The Transportation Security Administration unveiled a program at Reagan National Airport on Tuesday aimed at speeding up security for pre-screened passengers, including members of the military.

The PreCheck program operates at 11 airports nationwide. National is the only airport where members of the military on active duty or drills can participate.

TSA will pre-screen individuals before their flights, but the agency would not divulge what specific information it examines for security reasons.

“The fact is, we are never going to eliminate risk in the transportation industry,” said TSA spokesman Kawika Riley.

Only some civilian passengers are eligible for the service, which allows travelers to pass through a special security lane with expedited service. They get to leave on their jackets, belts and shoes and don’t have to unpack their laptops and small containers of liquids.

Those eligible for PreCheck include some Delta Air Lines frequent fliers and members of Customs and Border Protection’s Trusted Traveler programs who opt-in.

Authorities said they are looking for ways to mitigate risk while also reducing the amount of time people spend waiting in line for security checks.

“We’re not eliminating screening,” Riley said, adding that the agency will still incorporate random security measures.

The TSA describes the program as moving away from “one-size-fits-all” security screening.

“This initiative is enabling us to focus our resources on those passengers who could pose the greatest risk — including those on terrorist watch lists — while providing expedited screening, and perhaps a better travel experience, to those we consider our low-risk, trusted travelers,” said Mark Dolan, TSA Office of Security Operations deputy assistant administrator.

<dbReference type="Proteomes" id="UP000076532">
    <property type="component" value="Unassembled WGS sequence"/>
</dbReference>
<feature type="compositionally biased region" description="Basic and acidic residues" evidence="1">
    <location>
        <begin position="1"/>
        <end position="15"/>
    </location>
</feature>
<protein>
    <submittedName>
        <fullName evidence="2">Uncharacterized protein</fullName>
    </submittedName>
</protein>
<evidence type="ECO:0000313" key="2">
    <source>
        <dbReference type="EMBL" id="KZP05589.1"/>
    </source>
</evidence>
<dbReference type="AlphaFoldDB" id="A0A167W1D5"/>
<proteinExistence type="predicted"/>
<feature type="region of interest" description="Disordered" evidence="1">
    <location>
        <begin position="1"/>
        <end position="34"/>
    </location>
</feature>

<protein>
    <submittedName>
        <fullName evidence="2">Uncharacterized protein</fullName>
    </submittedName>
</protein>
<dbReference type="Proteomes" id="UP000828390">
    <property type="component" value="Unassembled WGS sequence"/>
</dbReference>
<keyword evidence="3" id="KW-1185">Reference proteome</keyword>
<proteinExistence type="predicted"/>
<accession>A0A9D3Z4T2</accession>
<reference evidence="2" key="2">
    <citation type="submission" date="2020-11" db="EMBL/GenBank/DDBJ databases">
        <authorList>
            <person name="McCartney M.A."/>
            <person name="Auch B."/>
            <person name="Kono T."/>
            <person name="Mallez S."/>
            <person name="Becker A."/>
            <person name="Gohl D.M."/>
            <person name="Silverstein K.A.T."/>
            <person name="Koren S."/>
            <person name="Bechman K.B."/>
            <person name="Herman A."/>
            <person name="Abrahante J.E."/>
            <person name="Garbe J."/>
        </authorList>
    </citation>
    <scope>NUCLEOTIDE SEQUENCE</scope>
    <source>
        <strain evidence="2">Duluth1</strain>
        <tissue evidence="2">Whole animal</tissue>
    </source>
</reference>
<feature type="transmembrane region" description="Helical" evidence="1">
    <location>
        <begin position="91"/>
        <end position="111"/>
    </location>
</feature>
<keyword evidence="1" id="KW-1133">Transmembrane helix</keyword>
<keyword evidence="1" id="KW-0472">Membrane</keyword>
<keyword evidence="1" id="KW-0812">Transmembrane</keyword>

Officials said military members were included in the program at National Airport because of the high volume there, Riley said.

Of the airport’s travelers, about 400 a day are in the military. That equates to about 1 percent of the airport’s passengers, he said.

“For military members, it’s a huge difference,” said Capt. David Bossert of the Office of the Joint Chiefs of Staff. “We tend to travel a lot.”

“We already trust them with our national security,” Riley said.

The military group includes members of the Army, Navy, Air Force, Marines, Coast Guard, National Guard and reserves, some of which may not know they qualify for the program, officials said.

The airport’s PreCheck lane will be at the South Checkpoint of Terminal B.

About 540,000 passengers have already used PreCheck screening nationwide since it began in October 2011, Riley said. At other participating airports, some American Airlines frequent fliers are also eligible for this program.

TSA may expand the program to Dulles International and Baltimore-Washington International Marshall airports later this year.